Combustible Celluloid
Get the Poster
Stream it:
Own it:
Search for streaming:
NetflixHuluGoogle PlayGooglePlayCan I
With: (voices) Mike Myers, Eddie Murphy, Cameron Diaz, Antonio Banderas, Julie Andrews, John Cleese, Rupert Everett, Eric Idle, Justin Timberlake, Susan Blakeslee, Cody Cameron, Larry King, Christopher Knights, John Krasinski, Ian McShane, Cheri Oteri, Regis Philbin, Amy Poehler, Seth Rogen, Maya Rudolph, Amy Sedaris, Aron Warner, Jasper Johannes Andrews, Guillaume Aretos, Kelly Asbury, Zachary James Bernard, Andrew Birch, Sean Bishop, Kelly Cooney, Walt Dohrn, Dante James Hauser, Hauser Jordan Alexander, Tom Kane, Tom McGrath, Chris Miller, Latifa Ouaou, Alina Phelan, David P. Smith, Mark Valley, Conrad Vernon, Kari Wahlgren
Written by: Andrew Adamson, Howard Gould, Jeffrey Price, Peter S. Seaman, J. David Stem, David N. Weiss, Jon Zack, based on a book by William Steig
Directed by: Chris Miller, Raman Hui
MPAA Rating: PG for some crude humor, suggestive content and swashbuckling action
Running Time: 92
Date: 05/06/2007

Shrek the Third (2007)

2 Stars (out of 4)

Weary Tales

By Jeffrey M. Anderson

I've never been a fan of the Shrek movies, and the third entry in the series dutifully continues with everything they do that's annoying and irrational, mainly because the formula has always resulted in giant box office returns. This time the Dreamworks animators have made an attempt to render their characters more lifelike, which brings them closer to that soulless, creepy look of The Polar Express. At the same time, they lack the sheer talent (or money) of the Pixar team, and their characters come out looking clunky, especially with their stiff robot walk. The writing (by no less than seven scribes) has not improved; the so-called "jokes" are all asides and references, coming from outside the material rather than arising organically from within. That's probably just as well, because, stripped of the jokes and computer trickery, the story is blandly banal. Shrek no longer wants to be a king, and decides to track down the kingdom's other rightful heir, Artie (voiced by an awkward Justin Timberlake). At the same time, the defeated Prince Charming (voiced by Rupert Everett) assembles a team of fairy-tale villains to attack the kingdom and wrest control for himself. Meanwhile, Fiona (voiced by Cameron Diaz) is pregnant and Shrek is getting the fatherhood jitters. The plot progresses much like the previous films, with lies and misunderstandings reminiscent of a "Three's Company" episode. Regardless, I laughed a few times. Mike Myers once again voices the giant ogre using an inexplicable Scottish accent. My favorite character, Puss n' Boots (voiced by Antonio Banderas), is wasted when a magic spell causes him to switch bodies with Donkey (voiced by Eddie Murphy). Julie Andrews and John Cleese return, and Eric Idle joins the series as Merlin. More highly trained ears will be able to recognize Amy Sidaris, Cheri Oteri, Regis Philbin and other character actors in small roles. (Note: see also Shrek 2.) Shrek the Third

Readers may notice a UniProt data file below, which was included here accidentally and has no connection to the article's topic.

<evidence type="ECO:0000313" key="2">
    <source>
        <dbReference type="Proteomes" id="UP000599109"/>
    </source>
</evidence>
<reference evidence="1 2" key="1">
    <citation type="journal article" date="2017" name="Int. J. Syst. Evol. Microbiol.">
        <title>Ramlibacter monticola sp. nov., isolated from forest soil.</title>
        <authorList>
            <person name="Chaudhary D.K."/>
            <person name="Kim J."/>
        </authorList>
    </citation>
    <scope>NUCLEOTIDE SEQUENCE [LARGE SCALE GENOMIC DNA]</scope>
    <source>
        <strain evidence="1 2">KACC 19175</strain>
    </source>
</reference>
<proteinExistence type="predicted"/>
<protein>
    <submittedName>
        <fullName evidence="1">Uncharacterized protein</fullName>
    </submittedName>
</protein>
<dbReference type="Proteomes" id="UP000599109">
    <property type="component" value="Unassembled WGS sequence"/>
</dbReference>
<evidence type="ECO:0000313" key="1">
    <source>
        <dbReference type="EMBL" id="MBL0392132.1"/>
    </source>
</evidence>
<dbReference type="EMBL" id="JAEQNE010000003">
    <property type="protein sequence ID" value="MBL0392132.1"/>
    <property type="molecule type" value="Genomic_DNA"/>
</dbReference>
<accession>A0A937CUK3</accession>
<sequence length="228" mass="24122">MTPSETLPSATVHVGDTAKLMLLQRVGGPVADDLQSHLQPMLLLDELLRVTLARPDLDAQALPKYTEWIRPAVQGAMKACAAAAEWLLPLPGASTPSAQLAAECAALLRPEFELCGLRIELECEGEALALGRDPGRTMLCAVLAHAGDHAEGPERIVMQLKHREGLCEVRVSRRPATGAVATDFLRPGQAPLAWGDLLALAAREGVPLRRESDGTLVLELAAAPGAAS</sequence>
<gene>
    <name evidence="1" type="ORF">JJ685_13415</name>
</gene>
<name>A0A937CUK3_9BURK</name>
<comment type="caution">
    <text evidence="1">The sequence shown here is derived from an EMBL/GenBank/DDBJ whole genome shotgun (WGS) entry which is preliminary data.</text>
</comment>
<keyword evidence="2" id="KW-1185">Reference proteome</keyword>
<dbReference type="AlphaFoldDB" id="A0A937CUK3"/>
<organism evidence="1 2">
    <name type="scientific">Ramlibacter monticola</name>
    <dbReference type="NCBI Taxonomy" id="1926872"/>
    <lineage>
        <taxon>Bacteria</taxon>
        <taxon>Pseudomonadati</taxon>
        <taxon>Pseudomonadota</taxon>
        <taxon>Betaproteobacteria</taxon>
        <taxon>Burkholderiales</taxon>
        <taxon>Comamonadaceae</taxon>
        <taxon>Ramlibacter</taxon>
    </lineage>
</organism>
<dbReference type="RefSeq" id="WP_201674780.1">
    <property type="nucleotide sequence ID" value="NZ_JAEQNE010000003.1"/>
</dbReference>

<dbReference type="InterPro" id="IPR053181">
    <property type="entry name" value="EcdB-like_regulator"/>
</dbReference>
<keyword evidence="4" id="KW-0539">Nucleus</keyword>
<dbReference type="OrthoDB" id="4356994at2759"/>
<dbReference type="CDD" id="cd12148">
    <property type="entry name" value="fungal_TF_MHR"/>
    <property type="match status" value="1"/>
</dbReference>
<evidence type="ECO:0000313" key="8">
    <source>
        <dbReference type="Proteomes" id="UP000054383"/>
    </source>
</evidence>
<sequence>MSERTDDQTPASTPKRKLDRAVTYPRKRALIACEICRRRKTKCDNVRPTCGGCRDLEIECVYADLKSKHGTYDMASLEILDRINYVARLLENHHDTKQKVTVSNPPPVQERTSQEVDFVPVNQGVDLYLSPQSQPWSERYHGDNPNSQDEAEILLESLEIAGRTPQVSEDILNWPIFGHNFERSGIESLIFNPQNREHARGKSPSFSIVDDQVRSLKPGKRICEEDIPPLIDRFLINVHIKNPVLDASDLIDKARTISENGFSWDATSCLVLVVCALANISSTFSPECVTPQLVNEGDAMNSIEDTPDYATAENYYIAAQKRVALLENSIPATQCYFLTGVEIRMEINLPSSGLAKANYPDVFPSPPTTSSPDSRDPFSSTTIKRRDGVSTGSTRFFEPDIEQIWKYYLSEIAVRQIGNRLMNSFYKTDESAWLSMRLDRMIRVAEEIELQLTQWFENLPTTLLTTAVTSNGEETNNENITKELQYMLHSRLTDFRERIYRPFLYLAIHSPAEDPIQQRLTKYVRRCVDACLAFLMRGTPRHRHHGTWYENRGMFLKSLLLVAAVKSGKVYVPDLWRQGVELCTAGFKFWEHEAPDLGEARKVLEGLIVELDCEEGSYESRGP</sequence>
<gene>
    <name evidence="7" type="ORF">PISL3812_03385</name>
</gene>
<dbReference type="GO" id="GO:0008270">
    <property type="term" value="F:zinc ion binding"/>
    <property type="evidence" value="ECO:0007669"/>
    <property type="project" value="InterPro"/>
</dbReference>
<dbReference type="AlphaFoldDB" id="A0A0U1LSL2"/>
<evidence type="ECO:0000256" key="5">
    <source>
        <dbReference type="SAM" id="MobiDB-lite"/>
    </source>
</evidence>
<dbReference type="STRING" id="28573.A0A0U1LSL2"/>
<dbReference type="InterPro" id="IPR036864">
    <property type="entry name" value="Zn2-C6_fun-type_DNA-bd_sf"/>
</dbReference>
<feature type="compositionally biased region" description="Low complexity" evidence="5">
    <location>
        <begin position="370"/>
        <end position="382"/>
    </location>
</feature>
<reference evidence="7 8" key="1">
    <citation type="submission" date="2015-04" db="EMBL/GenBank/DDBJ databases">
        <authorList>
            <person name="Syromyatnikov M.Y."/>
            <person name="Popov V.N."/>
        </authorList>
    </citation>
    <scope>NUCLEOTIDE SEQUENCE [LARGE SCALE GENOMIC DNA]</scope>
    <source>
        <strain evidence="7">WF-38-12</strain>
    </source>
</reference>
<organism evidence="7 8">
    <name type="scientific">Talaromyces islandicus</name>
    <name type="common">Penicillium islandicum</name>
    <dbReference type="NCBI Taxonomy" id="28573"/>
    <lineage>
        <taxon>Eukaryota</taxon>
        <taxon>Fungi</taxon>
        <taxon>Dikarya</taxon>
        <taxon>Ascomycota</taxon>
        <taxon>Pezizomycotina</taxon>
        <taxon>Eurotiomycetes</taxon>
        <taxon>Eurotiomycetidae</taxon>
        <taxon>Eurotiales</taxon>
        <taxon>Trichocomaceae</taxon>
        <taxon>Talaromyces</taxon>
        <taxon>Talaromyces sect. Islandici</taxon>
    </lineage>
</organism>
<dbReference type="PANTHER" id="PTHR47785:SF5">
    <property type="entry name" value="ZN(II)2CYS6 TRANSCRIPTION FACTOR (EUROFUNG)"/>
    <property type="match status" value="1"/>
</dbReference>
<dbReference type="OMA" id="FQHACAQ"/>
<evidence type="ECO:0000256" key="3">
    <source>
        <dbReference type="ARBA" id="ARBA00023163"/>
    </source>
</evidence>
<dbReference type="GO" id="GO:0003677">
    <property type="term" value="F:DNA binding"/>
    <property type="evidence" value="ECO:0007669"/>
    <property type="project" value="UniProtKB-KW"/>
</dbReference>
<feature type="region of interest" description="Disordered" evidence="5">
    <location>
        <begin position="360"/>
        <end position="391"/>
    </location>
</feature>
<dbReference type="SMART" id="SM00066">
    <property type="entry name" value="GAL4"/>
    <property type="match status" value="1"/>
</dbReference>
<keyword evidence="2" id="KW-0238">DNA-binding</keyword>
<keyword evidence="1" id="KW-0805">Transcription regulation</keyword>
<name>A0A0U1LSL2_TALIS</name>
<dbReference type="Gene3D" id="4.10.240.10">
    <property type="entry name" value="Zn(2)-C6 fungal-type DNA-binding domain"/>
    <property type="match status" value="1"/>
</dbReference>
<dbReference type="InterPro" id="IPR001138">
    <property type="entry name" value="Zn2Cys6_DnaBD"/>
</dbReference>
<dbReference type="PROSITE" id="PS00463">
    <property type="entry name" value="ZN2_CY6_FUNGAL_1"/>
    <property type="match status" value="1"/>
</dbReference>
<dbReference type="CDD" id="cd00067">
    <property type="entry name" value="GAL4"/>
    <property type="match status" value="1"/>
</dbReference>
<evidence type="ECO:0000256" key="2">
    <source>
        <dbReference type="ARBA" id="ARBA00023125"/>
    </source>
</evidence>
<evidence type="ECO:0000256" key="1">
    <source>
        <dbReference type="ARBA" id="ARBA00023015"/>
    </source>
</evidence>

Movies Unlimtied